The other night I made Caramelized Scallops with Chimichurri.
Chimichurri is a popular herb sauce in Argentina. It is used as a marinade and as a condiment on most grilled meats.
The way I look at it, Chimichurri is to Argentina like Salsa is to Mexico like Kimchi is to Korea.
I was discussing Chimichurri one day on the Addicted to BBQ forum and a guy posted his recipe for Island Chimichurri for seafood.
Here is his recipe.
I made it one night exactly as written and fell in love with it.
That was the last time I made it exactly as written but not because it isn’t fabulous.
You should know by now that I don’t follow directions very well.
Or at all.
When I make chimichurri, it ends up being a little of this and a little of that. And of course, a taste (or ten) to make sure it’s just right.
I use Scallions, Tarragon, Cilantro, Garlic, Honey, Olive Oil, Lemon, and Lime Juice:
You won’t need to chop all of the herbs, just some of each:
Chop them up and put them into a bowl.
Chop up a couple of cloves of garlic:
And add that to the bowl:
Take a whiff — Wow, so good!
Add the juice of a lemon and a lime:
A little bit of honey:
And just enough olive oil to have this consistency:
You want the it to be like Pico de gallo, moist but not runny.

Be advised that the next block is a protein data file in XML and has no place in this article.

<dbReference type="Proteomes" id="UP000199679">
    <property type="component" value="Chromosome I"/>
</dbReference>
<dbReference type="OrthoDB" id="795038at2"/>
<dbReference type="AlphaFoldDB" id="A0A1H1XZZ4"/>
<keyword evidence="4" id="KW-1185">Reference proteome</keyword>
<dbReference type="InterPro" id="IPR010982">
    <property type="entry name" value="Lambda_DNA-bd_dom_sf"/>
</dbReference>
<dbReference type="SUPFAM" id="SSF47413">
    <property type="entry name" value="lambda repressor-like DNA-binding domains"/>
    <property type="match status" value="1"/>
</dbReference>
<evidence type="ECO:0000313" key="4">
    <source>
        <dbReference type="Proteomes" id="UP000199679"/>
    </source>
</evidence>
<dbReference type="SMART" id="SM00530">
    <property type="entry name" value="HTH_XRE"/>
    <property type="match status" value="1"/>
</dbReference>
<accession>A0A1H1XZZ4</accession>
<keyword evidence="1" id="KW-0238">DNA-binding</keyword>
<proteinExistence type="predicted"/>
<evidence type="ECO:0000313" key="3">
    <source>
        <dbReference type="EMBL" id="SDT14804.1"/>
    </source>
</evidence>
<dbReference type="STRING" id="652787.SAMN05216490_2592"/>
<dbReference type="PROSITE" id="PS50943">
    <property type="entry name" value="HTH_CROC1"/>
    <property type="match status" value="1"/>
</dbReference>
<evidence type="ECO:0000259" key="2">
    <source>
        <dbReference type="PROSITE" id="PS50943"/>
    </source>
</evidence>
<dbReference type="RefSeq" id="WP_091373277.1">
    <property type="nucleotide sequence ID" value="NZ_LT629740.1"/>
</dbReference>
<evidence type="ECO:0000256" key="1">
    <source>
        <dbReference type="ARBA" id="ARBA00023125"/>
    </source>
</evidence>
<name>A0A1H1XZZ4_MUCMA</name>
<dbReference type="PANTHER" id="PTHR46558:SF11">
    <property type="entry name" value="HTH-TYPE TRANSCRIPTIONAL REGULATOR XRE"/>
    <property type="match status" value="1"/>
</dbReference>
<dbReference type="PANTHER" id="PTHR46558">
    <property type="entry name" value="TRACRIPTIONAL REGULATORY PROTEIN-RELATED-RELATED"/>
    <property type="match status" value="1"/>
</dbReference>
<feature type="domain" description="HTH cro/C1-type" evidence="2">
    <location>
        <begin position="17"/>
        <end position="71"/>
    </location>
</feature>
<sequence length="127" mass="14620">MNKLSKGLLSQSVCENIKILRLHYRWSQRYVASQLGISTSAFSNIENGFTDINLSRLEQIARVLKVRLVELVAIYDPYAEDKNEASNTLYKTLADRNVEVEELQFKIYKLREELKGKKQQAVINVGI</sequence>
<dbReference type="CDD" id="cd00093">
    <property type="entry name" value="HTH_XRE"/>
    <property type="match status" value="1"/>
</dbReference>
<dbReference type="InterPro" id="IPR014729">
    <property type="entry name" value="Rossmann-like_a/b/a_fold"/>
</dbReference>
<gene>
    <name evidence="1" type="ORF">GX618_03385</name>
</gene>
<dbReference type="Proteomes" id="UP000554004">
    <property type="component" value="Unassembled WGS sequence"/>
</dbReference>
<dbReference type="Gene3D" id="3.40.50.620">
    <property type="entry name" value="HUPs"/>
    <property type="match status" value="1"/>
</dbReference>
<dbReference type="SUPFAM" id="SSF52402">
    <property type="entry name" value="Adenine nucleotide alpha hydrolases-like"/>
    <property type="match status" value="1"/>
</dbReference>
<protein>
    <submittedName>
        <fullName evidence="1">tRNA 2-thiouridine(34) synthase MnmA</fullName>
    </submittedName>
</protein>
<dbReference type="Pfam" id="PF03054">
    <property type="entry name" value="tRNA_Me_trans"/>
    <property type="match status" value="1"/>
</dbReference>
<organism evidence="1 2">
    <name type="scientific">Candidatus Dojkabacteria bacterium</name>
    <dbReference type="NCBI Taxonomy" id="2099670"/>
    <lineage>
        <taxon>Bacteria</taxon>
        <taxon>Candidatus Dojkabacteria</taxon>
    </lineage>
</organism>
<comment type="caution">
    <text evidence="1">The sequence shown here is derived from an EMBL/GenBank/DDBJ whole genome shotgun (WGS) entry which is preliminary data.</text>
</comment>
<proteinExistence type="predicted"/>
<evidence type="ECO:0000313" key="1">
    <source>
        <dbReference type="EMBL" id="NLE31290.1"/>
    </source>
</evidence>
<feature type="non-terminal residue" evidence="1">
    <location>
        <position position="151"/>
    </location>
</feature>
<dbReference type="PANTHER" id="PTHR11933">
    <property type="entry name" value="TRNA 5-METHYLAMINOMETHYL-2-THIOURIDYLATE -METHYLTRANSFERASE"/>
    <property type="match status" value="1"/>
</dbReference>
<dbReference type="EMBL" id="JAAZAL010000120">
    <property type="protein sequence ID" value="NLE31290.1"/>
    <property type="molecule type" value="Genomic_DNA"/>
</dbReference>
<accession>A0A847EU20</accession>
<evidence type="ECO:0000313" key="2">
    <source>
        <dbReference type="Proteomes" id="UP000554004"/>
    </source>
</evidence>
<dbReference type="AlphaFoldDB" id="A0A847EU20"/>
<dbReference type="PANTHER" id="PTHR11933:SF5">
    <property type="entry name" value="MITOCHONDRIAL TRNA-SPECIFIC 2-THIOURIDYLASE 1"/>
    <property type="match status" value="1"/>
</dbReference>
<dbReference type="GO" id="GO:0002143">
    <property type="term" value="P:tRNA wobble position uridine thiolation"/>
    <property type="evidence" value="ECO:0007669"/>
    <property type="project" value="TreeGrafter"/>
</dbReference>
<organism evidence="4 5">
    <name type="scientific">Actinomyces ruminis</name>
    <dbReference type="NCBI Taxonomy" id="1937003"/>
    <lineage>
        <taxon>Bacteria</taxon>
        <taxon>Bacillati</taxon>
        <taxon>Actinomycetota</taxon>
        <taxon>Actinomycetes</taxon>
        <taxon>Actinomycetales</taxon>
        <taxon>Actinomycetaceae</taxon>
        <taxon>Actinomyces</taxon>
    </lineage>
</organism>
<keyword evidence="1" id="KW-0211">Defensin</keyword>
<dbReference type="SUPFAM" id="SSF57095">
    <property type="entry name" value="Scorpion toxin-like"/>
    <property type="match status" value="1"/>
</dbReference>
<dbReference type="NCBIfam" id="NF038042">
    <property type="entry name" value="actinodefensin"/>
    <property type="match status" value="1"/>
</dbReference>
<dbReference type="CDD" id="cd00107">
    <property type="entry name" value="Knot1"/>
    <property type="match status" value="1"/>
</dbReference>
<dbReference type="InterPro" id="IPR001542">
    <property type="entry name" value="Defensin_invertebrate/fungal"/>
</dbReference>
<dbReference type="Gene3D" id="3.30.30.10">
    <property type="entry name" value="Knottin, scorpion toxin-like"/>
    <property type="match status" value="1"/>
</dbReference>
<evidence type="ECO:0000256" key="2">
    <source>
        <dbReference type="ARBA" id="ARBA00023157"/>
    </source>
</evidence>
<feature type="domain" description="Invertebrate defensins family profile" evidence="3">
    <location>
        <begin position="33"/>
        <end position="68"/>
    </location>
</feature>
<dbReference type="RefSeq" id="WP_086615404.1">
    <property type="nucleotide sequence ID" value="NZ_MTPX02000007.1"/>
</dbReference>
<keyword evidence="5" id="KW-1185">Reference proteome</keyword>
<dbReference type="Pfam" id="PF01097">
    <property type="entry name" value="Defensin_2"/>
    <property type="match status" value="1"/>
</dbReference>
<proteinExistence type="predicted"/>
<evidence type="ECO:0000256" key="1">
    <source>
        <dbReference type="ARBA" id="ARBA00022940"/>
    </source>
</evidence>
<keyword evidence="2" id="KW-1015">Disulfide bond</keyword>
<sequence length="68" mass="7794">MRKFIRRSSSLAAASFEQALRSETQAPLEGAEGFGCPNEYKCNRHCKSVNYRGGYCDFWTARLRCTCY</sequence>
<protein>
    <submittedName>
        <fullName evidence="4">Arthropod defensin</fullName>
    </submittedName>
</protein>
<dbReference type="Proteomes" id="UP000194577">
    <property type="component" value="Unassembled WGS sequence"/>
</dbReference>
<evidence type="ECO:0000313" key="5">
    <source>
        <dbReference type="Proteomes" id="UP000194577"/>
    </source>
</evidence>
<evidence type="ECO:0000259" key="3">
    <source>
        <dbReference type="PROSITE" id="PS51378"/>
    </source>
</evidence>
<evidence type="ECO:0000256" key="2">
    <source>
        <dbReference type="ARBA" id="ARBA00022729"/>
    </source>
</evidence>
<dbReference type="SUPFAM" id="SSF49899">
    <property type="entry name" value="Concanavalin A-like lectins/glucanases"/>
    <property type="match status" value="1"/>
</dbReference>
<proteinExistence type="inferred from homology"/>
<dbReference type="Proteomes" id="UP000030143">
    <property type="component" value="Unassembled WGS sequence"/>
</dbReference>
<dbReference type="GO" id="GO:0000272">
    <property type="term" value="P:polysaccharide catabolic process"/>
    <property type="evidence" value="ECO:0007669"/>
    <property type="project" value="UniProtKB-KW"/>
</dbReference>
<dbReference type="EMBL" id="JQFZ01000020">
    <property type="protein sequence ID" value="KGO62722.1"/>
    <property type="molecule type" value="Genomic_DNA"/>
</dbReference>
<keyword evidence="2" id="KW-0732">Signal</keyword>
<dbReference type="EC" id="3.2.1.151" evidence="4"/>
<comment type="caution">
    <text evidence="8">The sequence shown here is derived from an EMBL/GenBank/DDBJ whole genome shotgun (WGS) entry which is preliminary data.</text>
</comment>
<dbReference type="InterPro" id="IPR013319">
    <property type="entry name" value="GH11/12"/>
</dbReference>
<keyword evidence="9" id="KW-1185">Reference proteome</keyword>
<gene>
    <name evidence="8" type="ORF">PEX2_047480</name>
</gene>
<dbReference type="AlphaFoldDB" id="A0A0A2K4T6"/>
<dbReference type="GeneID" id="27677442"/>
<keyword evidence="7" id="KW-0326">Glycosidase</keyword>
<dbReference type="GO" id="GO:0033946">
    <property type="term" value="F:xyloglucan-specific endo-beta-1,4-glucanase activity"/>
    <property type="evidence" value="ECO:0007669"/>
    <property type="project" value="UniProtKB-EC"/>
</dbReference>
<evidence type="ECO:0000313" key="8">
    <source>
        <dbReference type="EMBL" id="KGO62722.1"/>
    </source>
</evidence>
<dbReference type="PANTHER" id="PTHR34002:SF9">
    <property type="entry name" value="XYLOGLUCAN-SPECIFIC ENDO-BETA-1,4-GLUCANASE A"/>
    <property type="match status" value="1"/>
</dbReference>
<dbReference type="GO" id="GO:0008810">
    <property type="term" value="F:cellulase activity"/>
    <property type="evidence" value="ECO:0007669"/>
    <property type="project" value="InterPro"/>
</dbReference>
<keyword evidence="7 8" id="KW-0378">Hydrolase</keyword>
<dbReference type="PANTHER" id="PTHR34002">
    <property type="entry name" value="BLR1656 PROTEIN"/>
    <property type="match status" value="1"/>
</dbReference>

Add a dash of salt & pepper and taste. Add more of what you need, if anything — honey? salt? nothing?
Once it tastes the way you like, set the chimichurri aside.
Go ahead and sneak another bite. I did.
Make sure you have a good source for purchasing quality scallops and please make sure they smell sweet and ocean-like.
Have you ever eaten one of the pink/orange scallops?
The orange is from the roe, or coral, in a female scallop. It is bright orange and sometimes colors the adductor muscle (the part of the scallop we eat).
I think it’s sweeter than the others.
Give the scallops a good rinse:
See that attachment on the side?
That’s the “catch” muscle and you’ll want to remove it. It’s tough and nasty.
Simply peel it away from the scallop like this:
Dry the scallops so they’ll sear and caramelize.
To caramelize, we’re going to dip them in sugar.
Put a little bit of sugar on a plate and lay each scallop on top:
Turn over and coat the other side with a layer of sugar:
Don’t forget to season with a little dash of salt and pepper.
Bring your pan to medium high heat and add a little oil and butter.
Put the scallops in the pan and do not move them.
After about 3 minutes, flip them over.
Look at that deep caramel color. That is exactly what you are looking for.
The sugar is going to make a very dark color in your pan.
Just concentrate on the end result and don’t worry about that black goo. It will come out.
Remember the pink/orange scallop? It’s now white.
After another 2-3 minutes, you’re ready to serve.
Be sure to put the bowl of extra chimichurri on the table while you eat because you’ll want more of it.
And if you’re anything like us, you’ll end up eating the chimichurri by the spoonful.
The sweet from the scallops and the tanginess of the chimichurri makes this meal a slam dunk.